It was understood early in the history of smallpox that persons who survived an infection never developed the disease again. Additionally, it became clear that many individuals infected by skin lesions suffered a less severe form of smallpox than those infected by the respiratory route. This led to an early immunization procedure that became known as variolation: immunologically naïve persons were infected via cutaneous scratches with pustular fluid/material collected from smallpox patients. Initially developed in India and China, it became common in Europe and its colonies in the 18th century. Despite its success, the number of patients that still developed the classical form of smallpox after variolation with the full clinical picture and high mortality rate was not negligible. In the late 18th century, it was known that milkmaids, who had contracted a zoonotic infection, cowpox, usually survived smallpox [6]. Based on these observations, Edward Jenner inoculated a boy with material taken from a lesion on the hand of a milkmaid, who had acquired the infection from cattle. This infection was assumed to be cowpox virus (CPXV), although proof of this is lacking. Jenner subsequently challenged the boy by variolation, but he did not develop smallpox. After additional studies, Jenner published his Inquiry that marked the beginning of the vaccination era [6]. In the early 19th century, this method of vaccination (vacca, Latin for cow) became very popular because it achieved the same level of protection as variolation coupled with a considerably lower risk of adverse effects. However, limited supplies of the vaccine did not allow widespread vaccinations. To overcome these shortages, vaccine virus was passed by arm-to-arm transfer in humans during the 19th century. A further step towards vaccination success was the production of CPXV and later of the related vaccinia virus (VACV) in the skin of animals. Vaccine stocks were also mass produced on the chorioallantoic membranes of embryonated eggs. No particular VACV strain was officially recommended, but the WHO advised that either the Lister or the New York City Board of Health strain should be used. A further advance was the development of lyophilisation techniques for vaccines in 1950. The availability of such lyophilised virus abolished the need for refrigeration and massively simplified the transportation possibilities to remote areas. Finally, the bifurcated needle allowed even untrained personnel to conduct vaccinations successfully. Recently, it has been stated that there is a potential role of horsepox virus in the origin of the smallpox vaccine [7]: the core genome of a vaccine virus, which had been produced in 1902, has the highest degree of similarity (99.7%) to horsepox virus [8]. This analysis provides evidence of the suspected role of horsepox in the origin of the smallpox vaccine and strengthens the hypothesis that the horsepox virus may be the ancestor of the vaccinia lineage.

4. The WHO Smallpox Global Eradication Programme

In 1959, the twelfth World Health Assembly adopted a resolution to achieve the eradication of smallpox [9], however, progress was slow. In 1967, the Intensified Smallpox Eradication Programme started with a more stringent line of action and ring vaccinations were conducted: the identification of new cases was enhanced by the training of health care workers, smallpox patients were isolated, and close contacts were identified and subsequently vaccinated and quarantined. Within a decade, smallpox was eradicated, with the last natural case in Somalia in 1977. On 8 May 1980, smallpox eradication was declared officially by the WHO. Success relied on the following key determinants: (i) smallpox is exclusively restricted to humans (there is no animal reservoir), (ii) VARV cannot establish either latent or persistent infections, (iii) smallpox was easily recognized and contacts could then be vaccinated, (iv) the vaccine induced long-lasting protective immunity as a single dose, the vaccine was easy to apply, and a rather low vaccination dose was required, (v) vaccine stocks could be easily produced within few days, and (vi) the major reaction (“take”) allowed for a fast, easy, and reliable evaluation of vaccination efficiency even by untrained personnel. In 1996, the World Health Assembly passed a resolution that the remaining stocks of VARV should be destroyed and a date for destruction was set for 1999. However, this date passed without destruction taking place and 20 years later the virus stocks endure. During this period, the WHO has authorised research that is essential for public health benefit to take place. This work aims to develop diagnostic tests, antiviral drugs, and safer vaccines.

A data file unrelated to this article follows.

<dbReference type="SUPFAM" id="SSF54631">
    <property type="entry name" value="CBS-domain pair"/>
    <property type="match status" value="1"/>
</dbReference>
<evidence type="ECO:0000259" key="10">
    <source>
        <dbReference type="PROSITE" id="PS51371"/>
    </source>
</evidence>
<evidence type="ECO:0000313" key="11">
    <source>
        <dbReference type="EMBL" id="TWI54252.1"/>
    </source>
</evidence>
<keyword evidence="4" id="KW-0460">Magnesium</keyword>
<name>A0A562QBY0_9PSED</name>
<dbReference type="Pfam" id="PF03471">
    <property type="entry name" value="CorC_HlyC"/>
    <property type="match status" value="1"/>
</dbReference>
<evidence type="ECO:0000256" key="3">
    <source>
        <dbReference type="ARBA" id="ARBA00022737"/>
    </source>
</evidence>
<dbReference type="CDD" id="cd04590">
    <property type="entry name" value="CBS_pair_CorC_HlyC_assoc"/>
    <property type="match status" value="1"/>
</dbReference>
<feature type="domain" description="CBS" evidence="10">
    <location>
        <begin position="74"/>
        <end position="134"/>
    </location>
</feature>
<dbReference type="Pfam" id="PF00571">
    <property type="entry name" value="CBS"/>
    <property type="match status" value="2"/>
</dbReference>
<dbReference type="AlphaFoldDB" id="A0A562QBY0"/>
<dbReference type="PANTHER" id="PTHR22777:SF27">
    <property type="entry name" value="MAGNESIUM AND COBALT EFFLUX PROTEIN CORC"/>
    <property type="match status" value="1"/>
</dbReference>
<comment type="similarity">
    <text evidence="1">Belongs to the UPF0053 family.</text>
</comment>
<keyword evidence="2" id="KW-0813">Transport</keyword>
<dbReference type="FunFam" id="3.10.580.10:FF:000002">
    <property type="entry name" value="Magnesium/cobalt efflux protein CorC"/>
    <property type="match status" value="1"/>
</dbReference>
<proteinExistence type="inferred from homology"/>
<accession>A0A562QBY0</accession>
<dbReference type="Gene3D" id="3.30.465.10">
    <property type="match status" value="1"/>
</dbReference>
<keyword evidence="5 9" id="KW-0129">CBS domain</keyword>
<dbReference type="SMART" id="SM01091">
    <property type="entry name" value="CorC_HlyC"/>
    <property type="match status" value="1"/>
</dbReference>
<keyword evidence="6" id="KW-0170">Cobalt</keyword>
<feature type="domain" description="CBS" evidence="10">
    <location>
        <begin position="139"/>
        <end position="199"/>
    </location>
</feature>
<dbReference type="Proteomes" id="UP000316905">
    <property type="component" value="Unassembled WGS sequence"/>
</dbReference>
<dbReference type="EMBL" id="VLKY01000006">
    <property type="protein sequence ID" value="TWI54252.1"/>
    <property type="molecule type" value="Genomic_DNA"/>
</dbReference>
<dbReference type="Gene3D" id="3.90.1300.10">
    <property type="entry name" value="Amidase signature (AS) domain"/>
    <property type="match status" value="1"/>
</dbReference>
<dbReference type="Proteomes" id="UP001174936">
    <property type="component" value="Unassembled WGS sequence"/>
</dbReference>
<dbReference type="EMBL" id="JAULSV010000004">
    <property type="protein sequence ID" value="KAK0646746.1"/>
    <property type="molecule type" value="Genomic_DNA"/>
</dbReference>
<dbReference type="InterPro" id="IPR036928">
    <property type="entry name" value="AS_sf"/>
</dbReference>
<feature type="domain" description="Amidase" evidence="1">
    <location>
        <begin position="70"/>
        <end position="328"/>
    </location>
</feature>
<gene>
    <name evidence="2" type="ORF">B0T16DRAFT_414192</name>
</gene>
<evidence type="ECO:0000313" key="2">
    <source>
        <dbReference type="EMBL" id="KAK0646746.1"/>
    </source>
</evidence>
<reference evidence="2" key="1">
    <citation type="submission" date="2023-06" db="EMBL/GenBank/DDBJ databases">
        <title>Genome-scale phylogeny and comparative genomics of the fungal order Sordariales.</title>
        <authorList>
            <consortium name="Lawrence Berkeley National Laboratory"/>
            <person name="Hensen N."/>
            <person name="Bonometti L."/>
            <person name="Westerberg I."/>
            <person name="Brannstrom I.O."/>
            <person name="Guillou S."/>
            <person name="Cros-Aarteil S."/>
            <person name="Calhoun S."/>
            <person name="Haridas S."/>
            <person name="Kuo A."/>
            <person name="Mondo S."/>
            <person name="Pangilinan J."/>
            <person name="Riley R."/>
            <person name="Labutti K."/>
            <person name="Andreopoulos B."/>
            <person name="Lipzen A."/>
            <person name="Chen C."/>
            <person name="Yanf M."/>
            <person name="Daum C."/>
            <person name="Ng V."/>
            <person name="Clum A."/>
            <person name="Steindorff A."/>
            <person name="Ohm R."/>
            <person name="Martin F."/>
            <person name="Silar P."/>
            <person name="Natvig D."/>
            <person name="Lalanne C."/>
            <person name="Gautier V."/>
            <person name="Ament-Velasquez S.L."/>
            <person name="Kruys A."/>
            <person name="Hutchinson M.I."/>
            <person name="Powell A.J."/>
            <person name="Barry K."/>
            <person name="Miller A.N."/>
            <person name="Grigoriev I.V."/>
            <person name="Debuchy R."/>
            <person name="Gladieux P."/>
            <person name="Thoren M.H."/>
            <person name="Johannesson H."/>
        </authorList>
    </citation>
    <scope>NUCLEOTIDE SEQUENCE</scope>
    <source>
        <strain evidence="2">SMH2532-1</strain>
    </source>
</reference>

5. Methods for the Diagnosis of Smallpox

Only a combination of rapid diagnosis, followed by the subsequent isolation of patients, vaccination, and quarantine of contacts will be successful in case of a smallpox outbreak [9]. Most critical is the early diagnosis of a patient since any delay would lead to an increase in the number of infected patients. In this regard, it is important to bear in mind that patients can already spread the virus before the rash becomes apparent. The main requirements for laboratory testing are speed combined with high sensitivity and specificity. Various real-time (RT)-PCR combinations had been published for the detection and species-specific identification of OPVs [10,11,12]. Within the United States, one RT-PCR assay that detects VARV specifically has been approved by the Food and Drug Administration, and a method allowing for the simultaneous differentiation of VARV, monkeypox virus (MPXV), CPXV, and VACV in the same RT-PCR mixture [13] was approved in Russia in 2016.